Excessive Love: Exploring Immanence as the Conceptual Condition for Reading Hadwijch of Brabant – Univocity in the Medieval Period

I. Introduction

II.  Univocity in the Medieval Period

In his recent book After Life, Eugene Thacker tracks a conceptual trajectory starting with Aristotle’s distinction (or problem of distinguishing) between Life and living. Aristotle is unable to articulate this ontology of life fully because “it is as if, in proposing a concept of the principle-of-life, Aristotle is forced to think ‘life’ in terms other-than-life.”[1] This is a fundamental question of mediation that continued to play out in the medieval period taking up questions of how to speak about the relation or non-relation between Creator and creature or God and nature/humanity. Thacker goes on to outline the various theologies and philosophies that approached this relation that was deemed both necessary and problematic.

Thacker begins by introducing neoplatonism. In this model (deriving from Plontinus) the transcendent One (Life/Creator) emanates the Many (living creatures/nature). The Creator is wholly unaffected by creation residing above the creatures, though in its spiritual or theological forms there are ways in which creatures (or more accurately their Souls) are able to re-trace their steps and find union with the Creator, though this union never alters the transcendent position of the Creator. So while positing the soul as a sort of mediator the God/nature or the Life/living relation remains directly unthinkable (we remain forced to think God with something other-than-god). Two schools of medieval thought emerged wrestling with this continued problem.[2]

  • Positive (kataphatic) theology – Augustine, Anselm, and Aquinas are used as notable examples. In this mode the transcendent divine, while inaccessible by human means, eventually pours forth in the excessive or overwhelming imagery of light or radiation. Talking about God in this mode meant filling all the partial attributes that are accessible in nature lifting them to a divine status. Human is x and God is the perfect x.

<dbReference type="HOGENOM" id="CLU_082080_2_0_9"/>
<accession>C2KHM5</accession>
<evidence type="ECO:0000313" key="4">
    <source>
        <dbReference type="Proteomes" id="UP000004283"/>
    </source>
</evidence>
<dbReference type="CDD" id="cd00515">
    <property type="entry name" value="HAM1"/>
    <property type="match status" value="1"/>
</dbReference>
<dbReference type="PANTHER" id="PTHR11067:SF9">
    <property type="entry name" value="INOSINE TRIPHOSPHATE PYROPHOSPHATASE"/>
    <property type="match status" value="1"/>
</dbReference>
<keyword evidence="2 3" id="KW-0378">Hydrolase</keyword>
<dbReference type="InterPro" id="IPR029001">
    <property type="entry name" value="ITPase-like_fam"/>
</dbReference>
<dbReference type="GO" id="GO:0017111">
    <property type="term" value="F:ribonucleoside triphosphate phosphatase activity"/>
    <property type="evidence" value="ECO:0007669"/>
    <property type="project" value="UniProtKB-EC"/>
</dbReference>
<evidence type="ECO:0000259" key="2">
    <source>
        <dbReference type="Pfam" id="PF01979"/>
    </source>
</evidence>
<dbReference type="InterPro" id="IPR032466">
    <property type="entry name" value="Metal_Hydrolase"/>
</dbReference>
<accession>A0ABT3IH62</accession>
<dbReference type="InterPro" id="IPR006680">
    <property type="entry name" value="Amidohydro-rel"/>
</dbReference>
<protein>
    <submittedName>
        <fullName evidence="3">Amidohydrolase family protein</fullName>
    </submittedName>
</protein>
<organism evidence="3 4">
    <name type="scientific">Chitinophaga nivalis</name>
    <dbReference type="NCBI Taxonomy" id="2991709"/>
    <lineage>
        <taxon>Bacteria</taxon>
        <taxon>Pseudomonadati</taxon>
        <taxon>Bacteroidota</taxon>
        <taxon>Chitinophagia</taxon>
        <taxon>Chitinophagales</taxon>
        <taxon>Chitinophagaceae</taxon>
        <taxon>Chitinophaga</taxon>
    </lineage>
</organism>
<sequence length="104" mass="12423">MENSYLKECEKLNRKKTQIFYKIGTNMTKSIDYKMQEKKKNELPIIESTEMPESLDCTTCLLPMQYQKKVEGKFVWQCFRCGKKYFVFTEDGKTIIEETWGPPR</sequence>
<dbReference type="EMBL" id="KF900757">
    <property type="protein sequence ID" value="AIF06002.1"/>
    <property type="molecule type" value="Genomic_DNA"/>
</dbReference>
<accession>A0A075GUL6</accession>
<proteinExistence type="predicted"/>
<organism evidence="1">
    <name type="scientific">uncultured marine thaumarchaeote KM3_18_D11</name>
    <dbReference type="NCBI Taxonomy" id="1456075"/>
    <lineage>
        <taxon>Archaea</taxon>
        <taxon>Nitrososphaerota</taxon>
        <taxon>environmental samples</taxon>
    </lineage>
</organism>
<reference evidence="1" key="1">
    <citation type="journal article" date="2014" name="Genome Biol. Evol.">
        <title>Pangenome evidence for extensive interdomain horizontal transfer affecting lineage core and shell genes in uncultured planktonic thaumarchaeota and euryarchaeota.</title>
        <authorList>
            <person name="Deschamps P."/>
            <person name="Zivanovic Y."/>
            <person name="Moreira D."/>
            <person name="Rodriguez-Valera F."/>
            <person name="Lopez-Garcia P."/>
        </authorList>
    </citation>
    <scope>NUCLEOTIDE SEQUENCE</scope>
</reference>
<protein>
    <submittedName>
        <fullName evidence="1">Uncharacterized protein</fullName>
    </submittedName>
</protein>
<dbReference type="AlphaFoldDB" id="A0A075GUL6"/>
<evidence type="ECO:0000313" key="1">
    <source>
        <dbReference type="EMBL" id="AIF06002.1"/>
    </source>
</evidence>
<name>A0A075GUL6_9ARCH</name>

• Negative (apophatic) theology – In contrast to positive theology, thinkers like Pseudo-Dionysius and John Scottus Eriugena relay on the imagery of darkness and nothingness to indicate the gap between nature and the transcendent divine. Talking about God in this mode meant emptying language of anything associated with nature and in attempting the soul reside in that darkness / absence / nothingness. Human is x – God is not-x.

Both positive and negative theology typically worked with some understanding of analogy as mediating Creator and creature. Analogy was the compromise between the two poles of equivocity (no relation between realms) and univocity (all relation of one substance). In this way it was possible, or at least maintained, that positive theology could speak of God in nature in proportion to the relationship of cause and effect while maintaining the transcendent and unaffected otherness of God.

While theological orthodoxy maintained a hierarchy and unassailable procession of order mediated by analogy there remained elements or traces of univocity later referred to as pantheism that, as developed in the work of Deleuze, began to influence the emerging concept of immanence.

 

[1] Thacker, After Life, 20-21.

[2] Thacker introduces this distinction in 37-40.

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